Christ Pantokrator

Chilandari (Athos), 13th-century Byzantine icon

Our Lord of Flaked Paint freckling
sallow skin and emerald robes,

Our Lord of Mudpuddle Eyes
that look away in weary irritation,

no one can touch your loneliness,
God cut off from God.

You who flamed a world into being
with only words, stood

in the midst of bickering men,
fig trees dying, and sparrows

falling to the ground.
Were there days when heat and dust,

the smell of stale crowds
pushing you from place to place,

asking for one more resurrection,
food for thousands

or withered hands healed,
made you want to slash the canvas,

fly back to heaven and start fresh
on some new world far away?

Days where your head ached
from sun on sand and water,

where your throat scraped raw
from shouting Blessed are . . . to men

who would go home, forget, and return
to nail you to a piece of wood?

No one understood your stories,
could grasp that you would trade

legions of angels
for nine ungrateful lepers,

the friend who turned you in,
and never enough sleep.

Our Lord of Omnipotent Frustration
with your halo like a setting sun,

your hand is raised as if to bless me,
though I can’t imagine why.

Borgund Stave Church, midsummer

Listen, you cannot hear the small bells
rung for mass, or smell the pungent
incense. No one is selling tickets at this hour;
nothing is open here at the earth’s edge
where sheep block the road, and torrents
pour from the stony mountain. Above
the shrouded dead, tar-soaked timbers
with their pitched roofs sky-dive bravely
toward the stratosphere. Jet-lagged,
we wake to a world spilled open
into white and cloudless sky.

Flowers, yellow, purple, white, the one
called “stepmother,” crouch like pansies
underneath the gallery floor. All day
we have been driving near the sound of water,
the cry of unfamiliar birds. Now we are tired.
Your foot, then mine, tests the sagging steps
for rot; your eye, then mine, pries through
the worn keyhole. Both of us think
we will never be back. Your hand, then mine,
refrains from touching the carved lintel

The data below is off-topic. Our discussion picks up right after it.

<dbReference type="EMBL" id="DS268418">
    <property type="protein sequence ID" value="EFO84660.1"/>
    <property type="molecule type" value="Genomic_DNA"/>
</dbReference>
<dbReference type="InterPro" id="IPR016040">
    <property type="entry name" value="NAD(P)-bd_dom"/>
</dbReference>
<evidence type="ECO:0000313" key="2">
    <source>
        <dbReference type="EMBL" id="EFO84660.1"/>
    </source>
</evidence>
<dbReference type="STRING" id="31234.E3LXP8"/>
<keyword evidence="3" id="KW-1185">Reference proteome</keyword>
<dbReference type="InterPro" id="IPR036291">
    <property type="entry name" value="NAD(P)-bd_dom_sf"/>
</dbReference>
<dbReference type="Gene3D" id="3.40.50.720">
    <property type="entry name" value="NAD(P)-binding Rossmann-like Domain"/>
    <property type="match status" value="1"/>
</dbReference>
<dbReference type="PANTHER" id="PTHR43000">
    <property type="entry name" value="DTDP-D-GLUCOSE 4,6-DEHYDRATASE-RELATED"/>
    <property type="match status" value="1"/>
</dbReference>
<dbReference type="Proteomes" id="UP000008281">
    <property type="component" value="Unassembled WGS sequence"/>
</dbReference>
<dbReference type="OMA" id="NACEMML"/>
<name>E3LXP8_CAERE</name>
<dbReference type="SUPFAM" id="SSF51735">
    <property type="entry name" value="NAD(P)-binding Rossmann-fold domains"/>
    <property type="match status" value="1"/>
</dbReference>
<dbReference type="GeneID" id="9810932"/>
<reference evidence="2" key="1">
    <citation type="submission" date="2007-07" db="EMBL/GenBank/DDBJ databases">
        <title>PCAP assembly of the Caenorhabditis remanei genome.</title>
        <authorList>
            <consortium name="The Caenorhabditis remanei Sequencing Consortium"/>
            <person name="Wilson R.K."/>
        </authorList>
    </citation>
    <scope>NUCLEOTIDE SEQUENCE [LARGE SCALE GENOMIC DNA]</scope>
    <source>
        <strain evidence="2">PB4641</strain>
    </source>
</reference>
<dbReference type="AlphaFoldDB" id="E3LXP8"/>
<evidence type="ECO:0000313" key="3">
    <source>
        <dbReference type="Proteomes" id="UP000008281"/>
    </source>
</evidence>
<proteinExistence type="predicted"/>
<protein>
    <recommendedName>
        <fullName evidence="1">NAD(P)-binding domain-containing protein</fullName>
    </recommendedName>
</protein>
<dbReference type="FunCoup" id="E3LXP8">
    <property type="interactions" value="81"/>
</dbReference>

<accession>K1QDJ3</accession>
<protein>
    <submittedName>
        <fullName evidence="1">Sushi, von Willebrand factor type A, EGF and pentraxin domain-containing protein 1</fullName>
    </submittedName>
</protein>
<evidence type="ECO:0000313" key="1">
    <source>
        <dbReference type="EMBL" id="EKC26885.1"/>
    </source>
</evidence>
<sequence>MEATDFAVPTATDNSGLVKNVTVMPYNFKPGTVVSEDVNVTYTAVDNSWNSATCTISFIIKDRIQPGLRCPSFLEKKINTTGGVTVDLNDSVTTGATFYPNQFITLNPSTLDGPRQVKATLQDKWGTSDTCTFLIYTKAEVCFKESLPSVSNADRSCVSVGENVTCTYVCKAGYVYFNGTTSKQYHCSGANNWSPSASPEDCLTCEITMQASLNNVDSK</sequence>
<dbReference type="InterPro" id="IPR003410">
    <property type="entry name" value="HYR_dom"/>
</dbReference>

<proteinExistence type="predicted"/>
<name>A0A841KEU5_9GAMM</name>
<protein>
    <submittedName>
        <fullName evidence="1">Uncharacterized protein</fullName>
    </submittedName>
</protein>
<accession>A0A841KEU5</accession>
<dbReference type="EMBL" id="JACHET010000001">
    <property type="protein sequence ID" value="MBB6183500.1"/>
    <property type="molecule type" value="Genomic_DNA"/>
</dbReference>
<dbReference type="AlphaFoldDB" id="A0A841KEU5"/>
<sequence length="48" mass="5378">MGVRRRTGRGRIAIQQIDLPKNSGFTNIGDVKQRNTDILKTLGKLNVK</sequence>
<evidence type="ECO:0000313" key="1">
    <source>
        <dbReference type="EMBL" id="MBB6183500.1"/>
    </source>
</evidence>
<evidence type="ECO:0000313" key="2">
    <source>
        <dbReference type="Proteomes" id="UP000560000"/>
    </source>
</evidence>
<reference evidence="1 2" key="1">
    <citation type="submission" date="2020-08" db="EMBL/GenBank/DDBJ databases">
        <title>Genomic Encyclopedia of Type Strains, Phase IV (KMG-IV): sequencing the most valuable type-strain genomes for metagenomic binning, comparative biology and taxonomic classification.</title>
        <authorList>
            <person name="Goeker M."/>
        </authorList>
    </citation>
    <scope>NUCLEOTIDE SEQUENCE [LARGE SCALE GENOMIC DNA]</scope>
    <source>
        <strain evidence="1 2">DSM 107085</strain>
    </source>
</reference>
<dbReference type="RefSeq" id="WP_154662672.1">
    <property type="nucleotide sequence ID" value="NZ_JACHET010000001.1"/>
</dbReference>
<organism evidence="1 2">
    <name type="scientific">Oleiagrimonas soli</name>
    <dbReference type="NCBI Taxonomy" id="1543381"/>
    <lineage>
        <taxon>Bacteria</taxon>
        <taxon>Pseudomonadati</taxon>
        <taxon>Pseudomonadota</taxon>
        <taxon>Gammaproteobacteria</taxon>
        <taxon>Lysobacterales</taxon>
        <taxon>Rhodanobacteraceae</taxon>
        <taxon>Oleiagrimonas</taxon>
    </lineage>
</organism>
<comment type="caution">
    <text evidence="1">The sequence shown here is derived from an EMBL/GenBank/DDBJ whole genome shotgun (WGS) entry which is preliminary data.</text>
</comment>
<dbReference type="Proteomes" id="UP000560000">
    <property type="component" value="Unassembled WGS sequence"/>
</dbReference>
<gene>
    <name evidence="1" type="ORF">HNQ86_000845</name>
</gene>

with its snakes and dragons out of fear
it might dissolve, and like so many things,
our faces flushed, our bodies warm from walking,
just disappear into thin air.


                —after Czeslaw Milosz

A morning so still.
Rain ended while I slept.
Light in the east awakened me.
A Carolina wren began his “Teakettle” song.
By my study window I drank tea, and read.
The first Beatitude spoke to me,
“Blessed are the poor in spirit” being everything
                                               I need to know.
There was nothing on earth I could not let go.
Solitude held and sustained me,
Emptiness a companion I walk beside.
Looking out, I see the clearing sky.

Carbon footprint

Mine is reasonably small
having always lived low,
turned off lights and faucets,
eschewed useless stuff,
reused, recycled.
I do not aspire to shrink it,
but, like the first people
in these green hills,

I want to leave
no footprint at all,
to move through life
in gentle, charitable silence
not disturbing fragile things,
cosmic balances
or the universal pulse
so that, when my candle
sputters into darkness,
the tiniest leaf is unmoved
by the wisp of its rising smoke.

What isn't there

                                    —September 2001

The painter in overalls, he’s somewhere uptown,
his blue-spattered hands tensed on a grating.
Imagine him climbing the latticed scaffolding.

No children at the crossing for the library,
whose two dark lions drowse, even now,
imperturbable. No low light along an alleyway,

the pawn shops, moments laced with faces
in windows, in cars. The sidewalk murmurs
under our feet, worries and flutters at curbs,

until, unthought, it leaves us empty, down and
rooted, within ourselves. Insistent still: what was
but isn’t there, what fills this space with space.